A hacker has put up for sale today the details of 40 million users registered on Wishbone, a popular mobile app that lets users compare two items in a simple voting poll. The Wishbone user database has leaked in full, being offered as a free download on one of the hacking forums it was being sold on. A well-known hacker known as ShinyHunters has taken credit for hacking the company.
Hacker leaks 40 million Wishbone user records for free – @LawrenceAbramshttps://t.co/vwZHtmjRMs
— BleepingComputer (@BleepinComputer) May 21, 2020
Cybersecurity and consumer privacy experts commented:
Even hashed passwords can be cracked. If a criminal hacker succeeds in accessing a hashed password database, it can be placed in a table of passwords that have been already hashed. Therefore, if that password has been used before and hashed, it can essentially be reverse engineered to match a previous hash value. When you add connecting email addresses to those now cracked passwords, attackers are then able to attempt to access other online services such as bank accounts, email address and others if those accounts reuse the same password.
Even on apps and websites which may appear to have little valuable information, if attackers get hold of emails addresses and passwords, they can use those to try attacking other websites that the user is registered to with password stuffing. Or they can go directly after the user with phishing attacks. It is why it\’s important that whenever a user is impacted by any breach from any website, one of the first steps they should take is changing their password on other services which may use the same password. The other thing they should do is exercise heightened vigilance around emails which appear, particularly unexpected ones claiming to be from the company or an official body.
If data tokenization had been applied to the personal information of the 40 million registered Wishbone users, then they may have avoided a serious scandal which saw valuable information such as email addresses, phone numbers and usernames breached. Tokenizing this data would have rendered that sensitive information meaningless to a hacker or bad actor and therefore worthless to any potential buyers. Unfortunately, in this case the stolen passwords were in MD5 format, a weak form of password hashing which can be decoded by malicious actors and therefore monetized through sale on hacking forums. Encrypted or tokenized data, however, could not be listed for sale on the dark web because it becomes undecipherable without the necessary key, therefore reducing the likelihood of data exposure during a breach, and maintaining the security of valuable personal information. Cautionary stories like this one should encourage organizations to rethink not only their security measures and tools but also their processes in collecting, handling, and storing sensitive data, because data breach and theft can happen to anyone.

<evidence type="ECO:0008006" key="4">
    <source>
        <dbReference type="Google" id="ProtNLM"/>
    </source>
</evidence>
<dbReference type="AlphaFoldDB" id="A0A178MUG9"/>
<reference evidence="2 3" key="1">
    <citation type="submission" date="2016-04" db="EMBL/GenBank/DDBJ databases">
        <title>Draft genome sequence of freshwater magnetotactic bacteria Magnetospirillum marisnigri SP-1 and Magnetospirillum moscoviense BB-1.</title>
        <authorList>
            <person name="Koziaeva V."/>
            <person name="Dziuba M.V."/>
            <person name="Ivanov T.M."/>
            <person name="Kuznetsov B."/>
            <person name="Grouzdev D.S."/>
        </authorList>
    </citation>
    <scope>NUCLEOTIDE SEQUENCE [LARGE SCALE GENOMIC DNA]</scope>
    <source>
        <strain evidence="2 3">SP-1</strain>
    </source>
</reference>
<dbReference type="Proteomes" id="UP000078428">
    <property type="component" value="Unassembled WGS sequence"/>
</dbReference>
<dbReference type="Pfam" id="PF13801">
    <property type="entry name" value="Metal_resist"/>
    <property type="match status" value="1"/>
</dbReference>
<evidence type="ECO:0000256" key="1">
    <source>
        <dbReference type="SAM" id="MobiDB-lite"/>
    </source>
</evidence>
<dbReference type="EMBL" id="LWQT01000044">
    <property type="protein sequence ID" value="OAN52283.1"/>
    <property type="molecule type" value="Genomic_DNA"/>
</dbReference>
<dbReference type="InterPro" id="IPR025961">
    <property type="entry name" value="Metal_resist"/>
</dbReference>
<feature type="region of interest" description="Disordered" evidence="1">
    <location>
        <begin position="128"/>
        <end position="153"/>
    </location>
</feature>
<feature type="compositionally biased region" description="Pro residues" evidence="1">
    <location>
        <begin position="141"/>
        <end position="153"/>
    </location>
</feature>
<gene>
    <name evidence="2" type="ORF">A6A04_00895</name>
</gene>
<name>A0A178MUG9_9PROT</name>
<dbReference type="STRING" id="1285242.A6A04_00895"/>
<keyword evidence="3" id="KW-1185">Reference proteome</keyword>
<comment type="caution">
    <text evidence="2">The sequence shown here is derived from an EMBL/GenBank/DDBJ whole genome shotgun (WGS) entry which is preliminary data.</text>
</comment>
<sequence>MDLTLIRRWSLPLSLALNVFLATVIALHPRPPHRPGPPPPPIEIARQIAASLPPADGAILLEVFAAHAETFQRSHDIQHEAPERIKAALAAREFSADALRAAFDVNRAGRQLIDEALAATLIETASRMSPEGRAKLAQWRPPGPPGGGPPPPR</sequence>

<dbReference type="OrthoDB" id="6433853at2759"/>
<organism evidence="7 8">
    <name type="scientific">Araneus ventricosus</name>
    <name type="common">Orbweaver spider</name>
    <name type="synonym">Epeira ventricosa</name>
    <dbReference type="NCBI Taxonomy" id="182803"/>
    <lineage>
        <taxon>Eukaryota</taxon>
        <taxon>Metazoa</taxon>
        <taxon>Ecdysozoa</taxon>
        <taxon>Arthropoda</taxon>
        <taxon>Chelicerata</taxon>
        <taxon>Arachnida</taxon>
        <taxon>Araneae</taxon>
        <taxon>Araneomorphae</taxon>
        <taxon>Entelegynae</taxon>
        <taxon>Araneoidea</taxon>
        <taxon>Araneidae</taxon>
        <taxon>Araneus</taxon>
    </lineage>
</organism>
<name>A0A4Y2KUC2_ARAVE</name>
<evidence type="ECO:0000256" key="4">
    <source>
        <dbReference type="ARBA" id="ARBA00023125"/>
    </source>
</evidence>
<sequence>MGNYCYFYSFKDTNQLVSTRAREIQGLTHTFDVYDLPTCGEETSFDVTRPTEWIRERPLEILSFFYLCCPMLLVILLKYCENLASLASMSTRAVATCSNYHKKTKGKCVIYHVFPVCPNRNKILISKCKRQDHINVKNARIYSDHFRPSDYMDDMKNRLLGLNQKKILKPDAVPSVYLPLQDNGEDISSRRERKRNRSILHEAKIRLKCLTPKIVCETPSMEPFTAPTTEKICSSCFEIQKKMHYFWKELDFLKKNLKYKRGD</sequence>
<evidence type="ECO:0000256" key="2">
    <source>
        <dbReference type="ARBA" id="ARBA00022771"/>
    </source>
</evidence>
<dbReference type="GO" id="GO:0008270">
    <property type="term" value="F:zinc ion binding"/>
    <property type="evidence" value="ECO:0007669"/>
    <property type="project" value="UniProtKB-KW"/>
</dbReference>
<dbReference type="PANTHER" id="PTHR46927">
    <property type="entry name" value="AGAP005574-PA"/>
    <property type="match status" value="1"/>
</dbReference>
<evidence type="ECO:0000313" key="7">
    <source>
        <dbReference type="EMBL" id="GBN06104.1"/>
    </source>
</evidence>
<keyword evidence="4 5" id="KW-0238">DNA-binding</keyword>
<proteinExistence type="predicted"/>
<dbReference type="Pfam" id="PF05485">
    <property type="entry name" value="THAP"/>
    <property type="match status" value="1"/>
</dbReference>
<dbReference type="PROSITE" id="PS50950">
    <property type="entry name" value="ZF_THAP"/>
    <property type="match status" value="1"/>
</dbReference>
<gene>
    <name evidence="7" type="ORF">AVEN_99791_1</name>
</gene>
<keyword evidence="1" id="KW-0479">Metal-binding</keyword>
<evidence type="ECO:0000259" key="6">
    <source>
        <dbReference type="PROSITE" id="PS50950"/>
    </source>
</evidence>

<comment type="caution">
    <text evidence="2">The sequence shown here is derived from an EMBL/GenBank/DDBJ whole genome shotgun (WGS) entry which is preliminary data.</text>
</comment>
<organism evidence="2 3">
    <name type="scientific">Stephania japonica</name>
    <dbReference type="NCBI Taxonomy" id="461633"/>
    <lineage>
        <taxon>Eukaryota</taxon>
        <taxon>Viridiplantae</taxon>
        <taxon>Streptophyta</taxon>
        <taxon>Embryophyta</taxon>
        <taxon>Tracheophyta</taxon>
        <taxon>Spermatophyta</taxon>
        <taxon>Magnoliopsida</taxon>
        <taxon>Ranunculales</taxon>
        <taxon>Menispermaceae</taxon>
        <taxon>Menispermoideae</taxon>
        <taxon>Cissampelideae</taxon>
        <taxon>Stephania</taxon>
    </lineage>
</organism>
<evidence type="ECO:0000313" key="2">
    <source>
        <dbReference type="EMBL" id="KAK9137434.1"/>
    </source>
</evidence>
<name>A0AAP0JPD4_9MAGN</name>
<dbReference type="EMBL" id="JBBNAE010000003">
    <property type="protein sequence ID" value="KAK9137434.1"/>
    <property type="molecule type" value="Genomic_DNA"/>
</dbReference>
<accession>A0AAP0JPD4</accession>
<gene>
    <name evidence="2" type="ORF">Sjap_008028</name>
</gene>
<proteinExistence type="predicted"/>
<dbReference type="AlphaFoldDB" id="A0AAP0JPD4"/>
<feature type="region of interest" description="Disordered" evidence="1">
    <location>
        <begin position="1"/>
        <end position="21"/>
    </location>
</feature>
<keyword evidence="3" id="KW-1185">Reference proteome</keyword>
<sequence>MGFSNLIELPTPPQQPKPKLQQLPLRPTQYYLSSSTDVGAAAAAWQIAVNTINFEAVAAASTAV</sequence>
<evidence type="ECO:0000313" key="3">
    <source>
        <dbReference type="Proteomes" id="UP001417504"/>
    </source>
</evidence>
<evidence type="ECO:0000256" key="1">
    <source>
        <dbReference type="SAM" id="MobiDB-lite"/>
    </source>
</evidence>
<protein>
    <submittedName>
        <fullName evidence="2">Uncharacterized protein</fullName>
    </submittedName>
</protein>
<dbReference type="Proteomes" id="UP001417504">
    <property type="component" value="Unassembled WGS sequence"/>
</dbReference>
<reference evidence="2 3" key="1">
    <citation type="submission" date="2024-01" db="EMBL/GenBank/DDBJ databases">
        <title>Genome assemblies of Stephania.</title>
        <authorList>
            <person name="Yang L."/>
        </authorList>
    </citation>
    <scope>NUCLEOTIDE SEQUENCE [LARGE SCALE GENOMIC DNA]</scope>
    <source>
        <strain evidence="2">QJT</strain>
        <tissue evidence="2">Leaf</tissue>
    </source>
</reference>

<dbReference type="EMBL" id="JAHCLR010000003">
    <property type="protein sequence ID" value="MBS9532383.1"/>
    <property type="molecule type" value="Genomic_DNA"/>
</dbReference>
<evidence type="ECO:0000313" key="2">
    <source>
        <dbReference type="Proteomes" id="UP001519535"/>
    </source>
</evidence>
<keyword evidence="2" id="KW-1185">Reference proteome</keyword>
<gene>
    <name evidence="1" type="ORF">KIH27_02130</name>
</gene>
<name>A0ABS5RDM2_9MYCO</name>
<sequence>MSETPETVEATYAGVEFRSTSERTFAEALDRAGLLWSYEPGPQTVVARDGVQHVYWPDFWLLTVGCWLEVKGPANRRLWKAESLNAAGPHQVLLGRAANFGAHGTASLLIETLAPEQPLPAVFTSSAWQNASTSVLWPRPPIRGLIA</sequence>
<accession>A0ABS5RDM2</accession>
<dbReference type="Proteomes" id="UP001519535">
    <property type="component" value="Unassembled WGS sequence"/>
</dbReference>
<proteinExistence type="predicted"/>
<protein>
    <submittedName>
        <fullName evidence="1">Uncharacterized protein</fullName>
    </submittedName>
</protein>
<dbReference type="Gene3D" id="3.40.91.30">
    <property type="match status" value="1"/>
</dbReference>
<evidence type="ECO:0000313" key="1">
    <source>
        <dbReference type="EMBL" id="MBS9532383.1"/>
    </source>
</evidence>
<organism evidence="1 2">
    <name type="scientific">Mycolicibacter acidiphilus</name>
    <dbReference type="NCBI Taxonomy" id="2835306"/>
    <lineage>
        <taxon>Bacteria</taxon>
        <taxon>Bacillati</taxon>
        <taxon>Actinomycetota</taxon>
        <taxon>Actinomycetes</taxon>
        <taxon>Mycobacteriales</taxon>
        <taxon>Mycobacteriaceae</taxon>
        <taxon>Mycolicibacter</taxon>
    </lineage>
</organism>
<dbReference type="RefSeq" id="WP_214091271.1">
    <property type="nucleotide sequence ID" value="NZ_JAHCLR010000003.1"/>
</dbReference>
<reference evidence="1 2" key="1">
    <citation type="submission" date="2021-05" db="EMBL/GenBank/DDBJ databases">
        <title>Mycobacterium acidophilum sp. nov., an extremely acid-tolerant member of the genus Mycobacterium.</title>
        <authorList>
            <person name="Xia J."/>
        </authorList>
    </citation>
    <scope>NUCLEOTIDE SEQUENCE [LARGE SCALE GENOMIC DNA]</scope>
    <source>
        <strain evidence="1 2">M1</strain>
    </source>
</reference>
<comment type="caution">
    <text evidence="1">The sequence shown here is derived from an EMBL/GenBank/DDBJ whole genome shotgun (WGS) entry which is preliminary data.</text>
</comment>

Forty million users one day, and 100 users the next, leaves most consumers desensitized and unaware that mobile device vulnerabilities and the theft of identities and personal information generates trillions of dollars for hackers and crime groups. In some respects, people just don\’t care. In the short term, Wishbone users should change their passwords, use two-factor authentication and regularly check their credit card statements for fraudulent charges.
Today, it should be less and less surprising that mobile devices and mobile apps are the new shiny object for hackers, as they are the gateway to online banking information and other personal information on consumers and corporate data, and more importantly, the corporate network for business users. In 2019, nearly 40 percent organisations reported some type of breach involving mobile devices. And in reality the number is most likely higher because of under reporting. I\’d ask the cyber crime groups what took you so long as there are billions and billions of mobile devices in use around the world and for most of us, security is still an afterthought.\”
In any data breach, but especially in cases like the Wishbone breach, users need to take certain actions. Since it appears the passwords can be easily unencrypted, users must immediately change their Wishbone password to a new, strong password. They should also review their password usage on all of the sites, apps, and services they use, and change the passwords if they use the same password as they did on Wishbone. This will prevent hackers from hacking that account using the Wishbone breach information. I also strongly suggest doing this anytime the same password is being used for multiple sites and apps. The Wishbone breach also highlights the need for companies to take a user first approach to security, using strong encryption to protect information like user passwords. They also need to take a closer look at all of their security-related practices, improving them where needed.